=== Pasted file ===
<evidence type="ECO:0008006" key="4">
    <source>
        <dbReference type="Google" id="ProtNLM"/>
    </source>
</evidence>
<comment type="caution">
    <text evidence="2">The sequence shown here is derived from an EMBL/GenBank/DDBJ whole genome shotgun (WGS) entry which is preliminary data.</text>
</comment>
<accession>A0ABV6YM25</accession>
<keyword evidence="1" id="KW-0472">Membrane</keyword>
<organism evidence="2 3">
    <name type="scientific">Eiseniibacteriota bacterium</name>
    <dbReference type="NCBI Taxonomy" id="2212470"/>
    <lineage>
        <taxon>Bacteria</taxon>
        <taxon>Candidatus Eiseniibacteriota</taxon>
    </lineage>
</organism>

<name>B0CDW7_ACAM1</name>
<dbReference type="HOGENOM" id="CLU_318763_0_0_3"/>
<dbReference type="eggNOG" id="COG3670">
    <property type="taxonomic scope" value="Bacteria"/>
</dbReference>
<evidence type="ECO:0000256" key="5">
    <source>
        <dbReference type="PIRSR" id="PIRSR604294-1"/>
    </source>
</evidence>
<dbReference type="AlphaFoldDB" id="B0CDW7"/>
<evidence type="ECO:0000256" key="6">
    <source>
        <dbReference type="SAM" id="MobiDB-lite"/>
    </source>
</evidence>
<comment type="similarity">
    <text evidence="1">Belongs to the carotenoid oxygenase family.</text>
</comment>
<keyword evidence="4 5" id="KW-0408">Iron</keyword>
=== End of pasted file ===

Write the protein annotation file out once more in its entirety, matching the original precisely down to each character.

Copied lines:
<evidence type="ECO:0008006" key="4">
    <source>
        <dbReference type="Google" id="ProtNLM"/>
    </source>
</evidence>
<comment type="caution">
    <text evidence="2">The sequence shown here is derived from an EMBL/GenBank/DDBJ whole genome shotgun (WGS) entry which is preliminary data.</text>
</comment>
<accession>A0ABV6YM25</accession>
<keyword evidence="1" id="KW-0472">Membrane</keyword>
<organism evidence="2 3">
    <name type="scientific">Eiseniibacteriota bacterium</name>
    <dbReference type="NCBI Taxonomy" id="2212470"/>
    <lineage>
        <taxon>Bacteria</taxon>
        <taxon>Candidatus Eiseniibacteriota</taxon>
    </lineage>
</organism>

<name>B0CDW7_ACAM1</name>
<dbReference type="HOGENOM" id="CLU_318763_0_0_3"/>
<dbReference type="eggNOG" id="COG3670">
    <property type="taxonomic scope" value="Bacteria"/>
</dbReference>
<evidence type="ECO:0000256" key="5">
    <source>
        <dbReference type="PIRSR" id="PIRSR604294-1"/>
    </source>
</evidence>
<dbReference type="AlphaFoldDB" id="B0CDW7"/>
<evidence type="ECO:0000256" key="6">
    <source>
        <dbReference type="SAM" id="MobiDB-lite"/>
    </source>
</evidence>
<comment type="similarity">
    <text evidence="1">Belongs to the carotenoid oxygenase family.</text>
</comment>
<keyword evidence="4 5" id="KW-0408">Iron</keyword>